You should only negotiate once you get a written job offer, but that doesn’t mean that negotiations only start when you get the written agreement. Employers will start negotiating very early in the interview process. You have to be ready to deflect salary questions dozens of times as you progress through the interview rounds. The best way to deflect salary questions is to create offers and to practice so you can stay calm and professional. Use the acronym DAPPER to remember the strategies you can use during the deflection process: differ, answer with a question, play dumb, possibilities, easy does it, and reframe. Following the strategies will ensure that you get paid what you’re worth once you secure your target industry position.

If you’re ready to start your transition into industry, you can apply to book a free Transition Call with our founder Isaiah Hankel, PhD or one of our Transition Specialists. Apply to book a Transition Call here.

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Dr. Isaiah Hankel is the Founder and CEO of Cheeky Scientist. His articles, podcasts and trainings are consumed annually by millions of PhDs and other professionals in hundreds of different countries. He has helped PhDs transition into top companies like Amazon, Google, Apple, Intel, Dow Chemical, BASF, Merck, Genentech, Home Depot, Nestle, Hilton, SpaceX, Tesla, Syngenta, the CDC, UN and Ford Foundation.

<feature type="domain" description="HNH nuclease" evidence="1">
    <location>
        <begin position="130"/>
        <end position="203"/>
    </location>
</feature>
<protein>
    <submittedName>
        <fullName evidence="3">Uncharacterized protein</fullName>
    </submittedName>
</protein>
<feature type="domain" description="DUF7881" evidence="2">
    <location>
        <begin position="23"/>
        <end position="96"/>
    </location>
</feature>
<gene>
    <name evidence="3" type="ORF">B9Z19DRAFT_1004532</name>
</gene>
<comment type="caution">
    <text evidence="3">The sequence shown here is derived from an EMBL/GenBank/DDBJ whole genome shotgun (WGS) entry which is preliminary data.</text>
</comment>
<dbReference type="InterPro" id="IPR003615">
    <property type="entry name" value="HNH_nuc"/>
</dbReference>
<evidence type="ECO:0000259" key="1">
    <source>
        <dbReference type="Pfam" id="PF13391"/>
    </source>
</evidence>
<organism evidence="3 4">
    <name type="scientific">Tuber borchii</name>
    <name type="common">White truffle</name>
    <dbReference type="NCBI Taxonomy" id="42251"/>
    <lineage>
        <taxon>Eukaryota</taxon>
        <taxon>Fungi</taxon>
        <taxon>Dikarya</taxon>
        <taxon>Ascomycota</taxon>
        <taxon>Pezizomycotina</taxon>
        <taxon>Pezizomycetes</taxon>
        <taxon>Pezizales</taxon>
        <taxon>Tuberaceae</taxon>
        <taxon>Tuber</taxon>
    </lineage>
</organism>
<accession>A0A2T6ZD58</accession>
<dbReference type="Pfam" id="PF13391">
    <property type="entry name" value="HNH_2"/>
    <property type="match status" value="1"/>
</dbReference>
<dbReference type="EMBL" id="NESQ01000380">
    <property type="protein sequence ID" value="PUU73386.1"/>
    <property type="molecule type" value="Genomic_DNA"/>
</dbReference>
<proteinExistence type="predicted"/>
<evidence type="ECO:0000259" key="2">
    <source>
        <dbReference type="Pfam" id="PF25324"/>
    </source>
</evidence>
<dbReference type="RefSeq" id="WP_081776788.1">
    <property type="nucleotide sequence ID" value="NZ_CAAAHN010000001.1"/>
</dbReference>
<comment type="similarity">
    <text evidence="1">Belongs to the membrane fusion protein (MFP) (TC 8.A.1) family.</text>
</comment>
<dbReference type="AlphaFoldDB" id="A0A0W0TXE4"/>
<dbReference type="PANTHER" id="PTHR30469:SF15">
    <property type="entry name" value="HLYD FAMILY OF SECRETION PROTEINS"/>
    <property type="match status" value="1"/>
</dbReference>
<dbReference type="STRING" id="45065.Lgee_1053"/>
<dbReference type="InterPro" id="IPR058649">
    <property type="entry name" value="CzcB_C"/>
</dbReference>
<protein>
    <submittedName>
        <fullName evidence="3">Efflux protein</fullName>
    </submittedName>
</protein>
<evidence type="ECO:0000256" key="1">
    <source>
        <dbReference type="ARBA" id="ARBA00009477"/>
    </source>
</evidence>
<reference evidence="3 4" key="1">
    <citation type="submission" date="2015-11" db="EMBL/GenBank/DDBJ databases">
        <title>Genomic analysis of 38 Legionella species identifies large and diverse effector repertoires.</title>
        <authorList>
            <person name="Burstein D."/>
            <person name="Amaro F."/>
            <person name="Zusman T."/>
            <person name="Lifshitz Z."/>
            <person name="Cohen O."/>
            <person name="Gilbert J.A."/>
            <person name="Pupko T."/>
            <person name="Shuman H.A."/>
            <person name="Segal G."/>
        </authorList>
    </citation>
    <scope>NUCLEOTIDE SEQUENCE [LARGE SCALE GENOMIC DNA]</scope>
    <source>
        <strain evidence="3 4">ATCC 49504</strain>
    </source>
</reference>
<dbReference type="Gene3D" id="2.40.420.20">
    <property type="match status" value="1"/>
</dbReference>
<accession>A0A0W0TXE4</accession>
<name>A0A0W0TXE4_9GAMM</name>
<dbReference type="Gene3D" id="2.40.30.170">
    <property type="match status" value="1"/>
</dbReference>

Dr. Hankel has published 3X bestselling books and his latest book, The Power of a PhD, debuted on the Barnes & Noble bestseller list. His methods for getting PhDs hired have been featured in the Harvard Business Review, Nature, Forbes, The Guardian, Fast Company, Entrepreneur Magazine and Success Magazine.

Isaiah Hankel, PhD